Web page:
A brave seafaring cat at the turn of the (last) century narrates her unusual tale at the ripe old age of 31, in this charming little book. Named Mrs. Moore (though she was no "kitten-bride" and never wed) she looks back on an eventful life, commenting on the human (and animal) condition for her human readers. Descended from a long line of sea-voyaging felines, Mrs. Moore is born in 1899 on the schooner Estella Gomez, where she lives among a superstitious crew, including a cat-hating mate and an animal-loving cook. She and her brother barely survive a shipwreck, and only because a little boy, Griffin, finds them washed up on the beach and fiercely nurses them back to life. Griffin gives Mrs. Moore her name and dubs her brother Fafner. The boy lives with his fussy sister, Ada, and his mother, Mary Bishop, who tends the lighthouse on what is now Key West. A Northern girl, Mary came to the island with her husband, remaining there after his death. Though romance blossoms with a local clergyman, Mary's life takes a surprising twist when an oddly dressed, limping stranger stumbles to their door. Mrs. Moore is shocked to recognize the man as the cat-friendly cook from the ship. But Mary's relationship to the weary survivor is complicated, leading her to wrestle with, and finally resolve, old family traumas. Commendably, Rutledge (A Cat's Little Instruction Book), recounts his lighthearted story with no lapses into sentimentality or cuteness. Cat lovers will be delighted with the wise Mrs. Moore, whose feline observations have wisdom, a lilting grace and the charm of a fairy tale. (Oct.) (c) Copyright PWxyz, LLC. All rights reserved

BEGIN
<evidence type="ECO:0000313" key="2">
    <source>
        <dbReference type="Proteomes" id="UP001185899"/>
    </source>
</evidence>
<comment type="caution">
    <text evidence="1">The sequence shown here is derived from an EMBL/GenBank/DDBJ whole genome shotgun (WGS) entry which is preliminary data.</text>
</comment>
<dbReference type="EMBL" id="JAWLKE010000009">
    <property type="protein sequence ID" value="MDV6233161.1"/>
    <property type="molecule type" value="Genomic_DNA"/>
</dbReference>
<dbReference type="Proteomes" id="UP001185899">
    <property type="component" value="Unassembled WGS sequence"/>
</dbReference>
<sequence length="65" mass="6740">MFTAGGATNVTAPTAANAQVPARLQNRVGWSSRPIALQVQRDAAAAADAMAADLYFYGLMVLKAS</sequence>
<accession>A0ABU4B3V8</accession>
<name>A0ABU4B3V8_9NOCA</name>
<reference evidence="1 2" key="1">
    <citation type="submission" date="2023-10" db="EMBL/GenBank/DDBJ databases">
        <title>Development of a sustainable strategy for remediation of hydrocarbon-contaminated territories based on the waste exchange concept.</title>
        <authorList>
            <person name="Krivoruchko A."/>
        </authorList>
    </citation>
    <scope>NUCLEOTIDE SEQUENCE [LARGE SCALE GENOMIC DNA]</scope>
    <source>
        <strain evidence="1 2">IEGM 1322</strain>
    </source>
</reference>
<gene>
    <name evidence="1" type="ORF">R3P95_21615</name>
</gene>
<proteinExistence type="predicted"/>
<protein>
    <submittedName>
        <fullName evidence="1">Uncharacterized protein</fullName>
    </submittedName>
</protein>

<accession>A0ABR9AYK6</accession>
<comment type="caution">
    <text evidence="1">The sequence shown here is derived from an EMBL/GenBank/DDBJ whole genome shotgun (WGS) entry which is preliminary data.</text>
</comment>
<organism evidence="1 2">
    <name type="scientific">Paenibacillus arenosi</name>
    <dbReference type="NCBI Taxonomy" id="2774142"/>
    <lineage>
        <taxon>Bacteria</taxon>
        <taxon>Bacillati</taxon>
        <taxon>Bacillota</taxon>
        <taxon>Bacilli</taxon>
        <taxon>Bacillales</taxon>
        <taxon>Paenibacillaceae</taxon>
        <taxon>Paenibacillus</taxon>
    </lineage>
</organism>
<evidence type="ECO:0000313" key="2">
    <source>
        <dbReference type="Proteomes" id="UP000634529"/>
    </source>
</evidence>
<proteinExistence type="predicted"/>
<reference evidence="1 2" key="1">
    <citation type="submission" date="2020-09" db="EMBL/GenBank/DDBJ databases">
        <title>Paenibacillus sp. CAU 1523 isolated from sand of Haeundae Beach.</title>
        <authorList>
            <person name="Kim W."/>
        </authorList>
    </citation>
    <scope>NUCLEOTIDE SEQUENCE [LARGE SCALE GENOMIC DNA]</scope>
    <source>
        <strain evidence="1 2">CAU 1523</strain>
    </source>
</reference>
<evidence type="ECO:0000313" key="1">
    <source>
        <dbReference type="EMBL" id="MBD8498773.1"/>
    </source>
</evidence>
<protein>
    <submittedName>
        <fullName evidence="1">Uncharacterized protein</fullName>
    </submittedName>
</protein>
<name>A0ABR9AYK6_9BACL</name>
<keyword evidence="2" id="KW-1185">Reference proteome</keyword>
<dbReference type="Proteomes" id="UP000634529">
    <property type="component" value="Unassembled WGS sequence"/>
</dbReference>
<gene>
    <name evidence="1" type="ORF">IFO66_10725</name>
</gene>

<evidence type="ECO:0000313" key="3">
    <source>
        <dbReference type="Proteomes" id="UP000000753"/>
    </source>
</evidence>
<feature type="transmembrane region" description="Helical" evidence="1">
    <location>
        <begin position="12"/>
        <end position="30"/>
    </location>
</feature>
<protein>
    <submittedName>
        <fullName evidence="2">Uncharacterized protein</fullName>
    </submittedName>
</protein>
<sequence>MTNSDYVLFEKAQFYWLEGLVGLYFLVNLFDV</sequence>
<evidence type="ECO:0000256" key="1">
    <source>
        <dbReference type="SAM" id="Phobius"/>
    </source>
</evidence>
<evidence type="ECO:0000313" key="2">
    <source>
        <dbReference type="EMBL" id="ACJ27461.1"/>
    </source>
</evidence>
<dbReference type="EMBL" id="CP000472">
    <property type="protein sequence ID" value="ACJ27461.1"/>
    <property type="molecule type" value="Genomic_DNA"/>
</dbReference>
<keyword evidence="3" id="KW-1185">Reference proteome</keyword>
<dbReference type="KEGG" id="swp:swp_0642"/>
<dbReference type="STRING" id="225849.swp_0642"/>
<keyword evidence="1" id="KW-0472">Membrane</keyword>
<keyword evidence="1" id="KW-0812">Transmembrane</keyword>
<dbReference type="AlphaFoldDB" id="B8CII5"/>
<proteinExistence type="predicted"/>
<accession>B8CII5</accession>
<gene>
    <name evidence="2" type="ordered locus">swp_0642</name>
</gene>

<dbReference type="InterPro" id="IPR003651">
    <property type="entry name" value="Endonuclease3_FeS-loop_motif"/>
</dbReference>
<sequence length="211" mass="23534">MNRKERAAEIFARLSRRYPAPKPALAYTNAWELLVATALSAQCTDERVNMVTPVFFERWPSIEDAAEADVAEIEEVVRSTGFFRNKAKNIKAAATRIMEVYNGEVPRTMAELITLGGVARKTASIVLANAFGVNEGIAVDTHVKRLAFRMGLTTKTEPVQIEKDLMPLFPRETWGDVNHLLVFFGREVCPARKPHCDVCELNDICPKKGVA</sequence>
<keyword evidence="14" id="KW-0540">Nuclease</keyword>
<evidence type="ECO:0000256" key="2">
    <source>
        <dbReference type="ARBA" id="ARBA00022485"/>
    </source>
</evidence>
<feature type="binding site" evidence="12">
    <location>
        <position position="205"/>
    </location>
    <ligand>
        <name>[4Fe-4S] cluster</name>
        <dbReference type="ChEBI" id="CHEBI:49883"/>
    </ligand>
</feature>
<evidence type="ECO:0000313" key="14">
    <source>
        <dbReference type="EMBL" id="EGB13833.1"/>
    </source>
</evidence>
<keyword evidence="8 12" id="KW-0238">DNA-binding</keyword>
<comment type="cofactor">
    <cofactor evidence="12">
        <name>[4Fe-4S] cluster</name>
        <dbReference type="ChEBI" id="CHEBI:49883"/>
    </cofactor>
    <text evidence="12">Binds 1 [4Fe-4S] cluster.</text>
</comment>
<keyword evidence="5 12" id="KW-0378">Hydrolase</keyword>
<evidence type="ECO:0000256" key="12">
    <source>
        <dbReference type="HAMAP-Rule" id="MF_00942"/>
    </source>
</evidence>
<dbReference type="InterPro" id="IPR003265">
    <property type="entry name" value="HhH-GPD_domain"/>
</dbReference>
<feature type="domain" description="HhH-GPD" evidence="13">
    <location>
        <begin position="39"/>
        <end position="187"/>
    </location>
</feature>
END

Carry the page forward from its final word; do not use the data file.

Chapter One Oh, when I think of the cats at sea on a night like this! The mousers and the captain's companions. The innocent stowaways huddled belowdecks, looking for a little warmth and a small dry niche--in a corner of the cargo hold or under the simple bed of a sailor--to rest their weary paws. Seeking free passage in the tradition of seafaring cats for hundreds of years, and bound on who-knows-what errands of infelicitous desperation. Tossed back and forth upon a tumultuous sea, as if the sea were a metaphor for everything a cat must endure in this life. I, for one, am glad to be safely home, by the fire, on a night such as this. And yet, I cannot help envying them a little--they who will spend this or any other night at sea. For being at sea is like being in love: There is little peace to it, but one is never more alive.     Call me Mrs. Moore--though why you should call me that I am not certain; the name was given to me long before I could add my counsel or consent. I certainly was not a kitten bride. Indeed, I have never been betrothed to anyone. So why I should be burdened all my life with a name denoting matrimony is a mystery to me.     I am an old cat now. I am thirty-one years old--an obscene age for a cat. An unconscionable, maddening age. What was God thinking? After all, it is His will that decides these things; I can claim no credit for my age. I have heard it suggested I may be the oldest living cat on the planet. Such a distinction! As if longevity--like intelligence or comeliness--were in itself desirable, or represented something beyond the mere capriciousness of Nature.     I sleep a great deal now, too much sleep--an appalling development for one who was once so spirited and meddlesome. There was a time I could hardly sleep at all for fear of missing one more tree to climb, one more bug to chase, or a set of draperies in need of removal from their rod. I was once too agitated, too charmed by the sheer variety of life's pleasures to sleep.     Now I sit. Alone. With my memories. Like the great Sphinx at Giza. Or I lie in the grass, too weary even to swat at dragonflies that dance around my nose. How many times have I been lying in the grass this way, only to have some human come upon me--fearfully, worriedly--and remark when I suddenly opened my eyes, "Oh! I was afraid you were dead."     No, not yet. Not quite.     Sometimes I sit cozily among the garden flowers and listen to the songs of the sea wind, or to the soothing rumble of distant thunder. And I think of Fafner. And Señorita. The first mate. And the crew of the Estella Gomez . I am often haunted by the voices of those I have left behind. Sometimes I wander through the garden and imagine that I hear a distant meow, and think, "Oh, there's Mr. Peach come to call. Oh, there's Schooner with some bright, witty observation about the folly of the islanders," until I realize, with a pinch to my heart, that they are gone, really and truly.     But then, this is a haunted island. I knew it even when I was a kitten, that ghosts were drawn to this place and that those who have died here, in the middle of the emerald ocean, find it difficult to leave. Chapter Two It is the vulgar habit of modern memoirs to begin by flaunting one's ancestry in the reader's face, thereby proving that the current fruit of the family tree is not only worth attention but represents an exciting climax to generations of enviable mating.     We have been, for as long as anyone can remember, a family of seafaring cats.     A celebrated aunt of mine sailed with the pirate Jean Lafitte aboard the frigate Barataria Bay in the early 1800s. She was Lafitte's constant companion, and seems to have had only one duty aboard ship: to chase the pirate's toes through his bedcovers at night and make him laugh when a long day of looting left him melancholy. Whether or not she, too, was a brigand at heart, I cannot say, but she obviously loved her life on earth. To this day, her ghost haunts vessels approaching the port of New Orleans. I have sometimes considered a trip to Louisiana with the ambition of encountering her. However, given my own proximity to the hereafter, I am sure we shall meet soon enough.     Another member of our family traveled with Darwin on the H.M.S. Beagle , but impetuously devoured one of the naturalist's prize specimens, and was forced to decamp at Cape Foulwind, New Zealand. And a distant cousin (twice removed) is reputed to have sat at Shakespeare's side as the playwright sailed down the Thames and conceived the opening lines of Henry IV . My cousin is universally credited with having inspired the immortal line, "I am as melancholy as a gib cat."     But the majority of my antecedents were simple creatures. That they managed to survive hurricanes, wars, and pestilence for thousands of years is quite enough.     I think that too much emphasis is placed on the admiration of one's ancestors--as if they were a silver pot, or a diamond broach. If one claims kinship with the best of one's lineage, one must also be tied to the worst: the bores, the ones with bad breath. A family tree would have more use if one could actually climb it. Alas, too many creatures doze in its shadow. Chapter Three I was born on the schooner Estella Gomez as it sailed the straits of Florida in the year 1899. The current and wind were with Estella when she broke anchor off the coast of Cuba that day, bound for Key Largo.     My mother was a ship's mouser, which is to say she had no hearth or berth to call her own, no generous hand to feed her table scraps at the end of a day or stroke her ears at night. Cargo holds of copra were her bedchamber; aromatic crates of spice and linen were her hideaways.     She lived her entire life aboard ship, amid the riggings and coconut rats and swaying hammocks of the crew. When she grew too loud in her pursuit of prey or had a rollicking encounter with the captain's dog, the crew threw an empty rum bottle at her and cursed the day she was born. Otherwise, she was answerable to no one. She had no name--and what in the end is more a symbol of exile from all that is tender in the world than to be nameless?     She was not a pretty cat. Indeed, she was quite skinny--emaciated--and very plain in the face; indistinguishable from the thousands of overworked cats kept on cargo ships in those days. It was almost certainly for the sake of expedience, not admiration, that any tom possessed her.     Of my father, I know nothing. Cats never do. It is part of our mystique and our tragedy. We are a fatherless species.     Oh, but the passage to Key Largo! What should have taken barely more than a day dragged on to two and then three. Halfway across the Straits, the crew encountered foul weather. The morning of my birth began with a reposing sea the color of pale blue opals, and Estella its serene mistress; by twilight, grim slate churned beneath the schooner's hull, and she began to spin and convulse like a hapless sampan. Great, foamy swells tormented her progress, and mountainous waves tumbled over her decks. The felon wind pilfered everything that was not lashed down--including one member of the crew (miraculously rescued two days later, clinging to a cask of beer).     It is said any creature born aboard ship during a violent storm is fated to have ill fortune in life. I can speak here only of my mother's misfortune in having gone into labor on turbulent seas. As the ship lurched forward on furied waves, my mother caterwauled with the burden of her maternal duty. Back and forth, the ship rolled, back and forth, until it seemed a certainty the vessel would overturn completely and be forced to sail upside down evermore, with its masts plunged in the murky deep and its keel pointed skyward. My mother sweated. She panted. She clawed at the timbers in anguish and confusion. All around her, crates and cartons tumbled in the darkness or were tossed through the air above her head. When, at last, we--her kittens--came into the world, it was at the peak of the disturbance. Expelled from her body, we tumbled like loose fittings across the bilge, and rolled halfway up the bulkhead.     Oh, those cats who whine and whimper over the privations of their pampered existence ashore! Dinner is late tonight, my pillows aren't properly fluffed, I'm bored --let them try a voyage at sea to cure their boredom and ease their indignation!     The shriek of the wind, the boom of thunder, the violence of giant waves, these attended my first blind feelings at my mother's nipples.     And when, some ten days later, I opened my eyes for the first time and examined my new home, it was to discover that I had been born not into a life of comfort and predictability, of soft couch cushions and sunny windows, but rather a world of--limes. Copyright © 1999 Leigh W. Rutledge. All rights reserved.